Harry Hamster. Information about hamsters.
Syrian Golden Hamster
Syrian Hamster - Golden Hamster
Cricetus auratus or
A British zoologist George Waterhouse is credited with finding a female golden hamster in the Syrian Desert in 1839. He named it the Golden Hamster, "Cricetus auratus" because of its colour. Also known as Syrian hamster.
During the first part of the 1900s the wild Syrian hamster was thought to have become extinct. Then around 1930, another zoologist, a professor at the University of Jerusalem Aharoni found another female with a litter of in the Syrian Desert. When he returned to his laboratory, all but a couple had died or escaped. The remaining hamsters were given to the Hebrew University in Jerusalem, where they were bred as Golden Hamsters. These were thought to be a bit bigger than the ones George Waterhouse found, so they were named "Mesocricetus auratus" commonly named The Syrian Hamster, although they are probably the same species. They arrived in the UK about 1931. Just about all Golden Hamsters are descended from this litter.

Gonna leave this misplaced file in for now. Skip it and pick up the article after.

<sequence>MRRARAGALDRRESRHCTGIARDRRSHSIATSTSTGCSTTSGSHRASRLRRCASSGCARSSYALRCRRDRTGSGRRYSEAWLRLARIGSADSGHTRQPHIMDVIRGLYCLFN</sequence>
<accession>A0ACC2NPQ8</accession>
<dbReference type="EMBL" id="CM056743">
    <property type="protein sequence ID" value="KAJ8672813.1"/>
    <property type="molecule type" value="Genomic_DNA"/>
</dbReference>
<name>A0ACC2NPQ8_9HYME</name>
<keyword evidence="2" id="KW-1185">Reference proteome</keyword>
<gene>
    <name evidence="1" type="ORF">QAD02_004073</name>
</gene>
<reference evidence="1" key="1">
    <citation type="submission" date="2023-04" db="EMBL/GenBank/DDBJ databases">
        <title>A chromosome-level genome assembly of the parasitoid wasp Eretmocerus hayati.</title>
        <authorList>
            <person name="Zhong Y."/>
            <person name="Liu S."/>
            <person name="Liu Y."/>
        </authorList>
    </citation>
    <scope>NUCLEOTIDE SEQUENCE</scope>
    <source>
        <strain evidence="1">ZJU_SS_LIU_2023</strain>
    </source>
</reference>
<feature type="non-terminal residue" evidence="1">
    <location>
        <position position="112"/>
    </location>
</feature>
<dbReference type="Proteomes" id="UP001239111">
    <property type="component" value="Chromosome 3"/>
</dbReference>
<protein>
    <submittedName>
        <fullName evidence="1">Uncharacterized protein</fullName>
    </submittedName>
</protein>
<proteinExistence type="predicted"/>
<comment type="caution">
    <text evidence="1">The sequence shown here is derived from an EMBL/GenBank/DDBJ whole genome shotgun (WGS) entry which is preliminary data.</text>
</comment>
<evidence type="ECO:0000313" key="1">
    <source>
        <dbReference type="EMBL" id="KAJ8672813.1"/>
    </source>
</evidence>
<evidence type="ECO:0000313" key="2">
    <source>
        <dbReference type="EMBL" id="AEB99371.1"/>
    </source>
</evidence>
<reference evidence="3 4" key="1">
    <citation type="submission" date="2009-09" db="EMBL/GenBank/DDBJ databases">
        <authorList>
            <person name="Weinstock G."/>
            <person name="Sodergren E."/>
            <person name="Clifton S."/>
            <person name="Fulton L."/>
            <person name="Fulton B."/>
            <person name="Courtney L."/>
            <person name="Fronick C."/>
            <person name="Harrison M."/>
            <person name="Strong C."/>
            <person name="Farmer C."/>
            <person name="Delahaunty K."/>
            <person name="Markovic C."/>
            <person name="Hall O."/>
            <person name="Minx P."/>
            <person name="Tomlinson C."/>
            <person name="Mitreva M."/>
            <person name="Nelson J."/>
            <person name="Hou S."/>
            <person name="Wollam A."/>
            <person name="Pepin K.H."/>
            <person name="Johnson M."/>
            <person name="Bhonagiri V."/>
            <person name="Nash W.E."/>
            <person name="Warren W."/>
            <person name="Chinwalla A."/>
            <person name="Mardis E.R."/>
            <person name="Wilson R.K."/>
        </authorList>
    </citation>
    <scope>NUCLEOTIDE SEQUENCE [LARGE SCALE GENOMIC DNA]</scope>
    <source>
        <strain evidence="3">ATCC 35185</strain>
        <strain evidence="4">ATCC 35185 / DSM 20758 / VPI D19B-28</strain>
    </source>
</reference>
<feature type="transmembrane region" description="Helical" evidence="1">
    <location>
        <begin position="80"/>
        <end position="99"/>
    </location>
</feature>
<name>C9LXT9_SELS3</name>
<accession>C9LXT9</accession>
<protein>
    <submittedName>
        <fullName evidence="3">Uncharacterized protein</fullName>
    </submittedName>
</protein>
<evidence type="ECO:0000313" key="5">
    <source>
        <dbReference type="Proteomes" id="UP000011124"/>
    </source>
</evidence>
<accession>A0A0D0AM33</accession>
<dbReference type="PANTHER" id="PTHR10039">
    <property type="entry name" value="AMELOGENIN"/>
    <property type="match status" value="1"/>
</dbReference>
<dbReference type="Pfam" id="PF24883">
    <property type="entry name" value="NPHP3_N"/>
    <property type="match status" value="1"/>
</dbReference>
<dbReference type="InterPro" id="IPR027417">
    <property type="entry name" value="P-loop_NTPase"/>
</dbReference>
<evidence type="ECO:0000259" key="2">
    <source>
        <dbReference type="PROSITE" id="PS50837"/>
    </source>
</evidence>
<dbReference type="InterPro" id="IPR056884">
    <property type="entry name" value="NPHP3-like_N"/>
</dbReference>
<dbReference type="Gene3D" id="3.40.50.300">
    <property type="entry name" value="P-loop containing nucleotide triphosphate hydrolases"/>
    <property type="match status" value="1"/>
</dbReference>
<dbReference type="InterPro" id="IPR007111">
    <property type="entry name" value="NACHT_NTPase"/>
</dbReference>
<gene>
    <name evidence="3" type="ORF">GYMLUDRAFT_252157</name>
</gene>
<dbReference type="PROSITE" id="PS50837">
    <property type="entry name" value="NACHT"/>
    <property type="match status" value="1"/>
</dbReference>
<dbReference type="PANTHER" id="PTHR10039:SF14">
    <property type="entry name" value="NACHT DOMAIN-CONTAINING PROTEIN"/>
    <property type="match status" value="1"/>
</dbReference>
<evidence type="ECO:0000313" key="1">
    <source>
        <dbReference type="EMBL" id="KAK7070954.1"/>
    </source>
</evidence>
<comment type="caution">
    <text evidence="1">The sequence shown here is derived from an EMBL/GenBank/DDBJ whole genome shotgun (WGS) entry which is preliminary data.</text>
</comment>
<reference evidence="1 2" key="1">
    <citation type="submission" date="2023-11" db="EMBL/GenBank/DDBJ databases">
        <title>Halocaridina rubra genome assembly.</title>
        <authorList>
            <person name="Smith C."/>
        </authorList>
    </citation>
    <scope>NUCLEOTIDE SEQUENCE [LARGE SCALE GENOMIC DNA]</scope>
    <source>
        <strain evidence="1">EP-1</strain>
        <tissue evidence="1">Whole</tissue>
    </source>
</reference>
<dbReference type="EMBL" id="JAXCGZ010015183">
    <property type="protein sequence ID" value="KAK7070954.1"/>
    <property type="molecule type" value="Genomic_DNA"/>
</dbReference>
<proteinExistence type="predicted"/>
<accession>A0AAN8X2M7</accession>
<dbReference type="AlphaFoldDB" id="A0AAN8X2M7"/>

The hamsters were sent to laboratories around the world. Because hamsters are so disease-free and breed so rapidly (they can have a new litter every month!) and because they are so friendly and easy to handle, hamsters are used for scientific research. They are a popular choice among scientists for cardio-vascular research. Their cardio-vascular system is very similar to that of humans.
Wild Syrian hamsters are classed as agricultural pests. An individual hamster
has been known to store in excess of 30 kg of grain.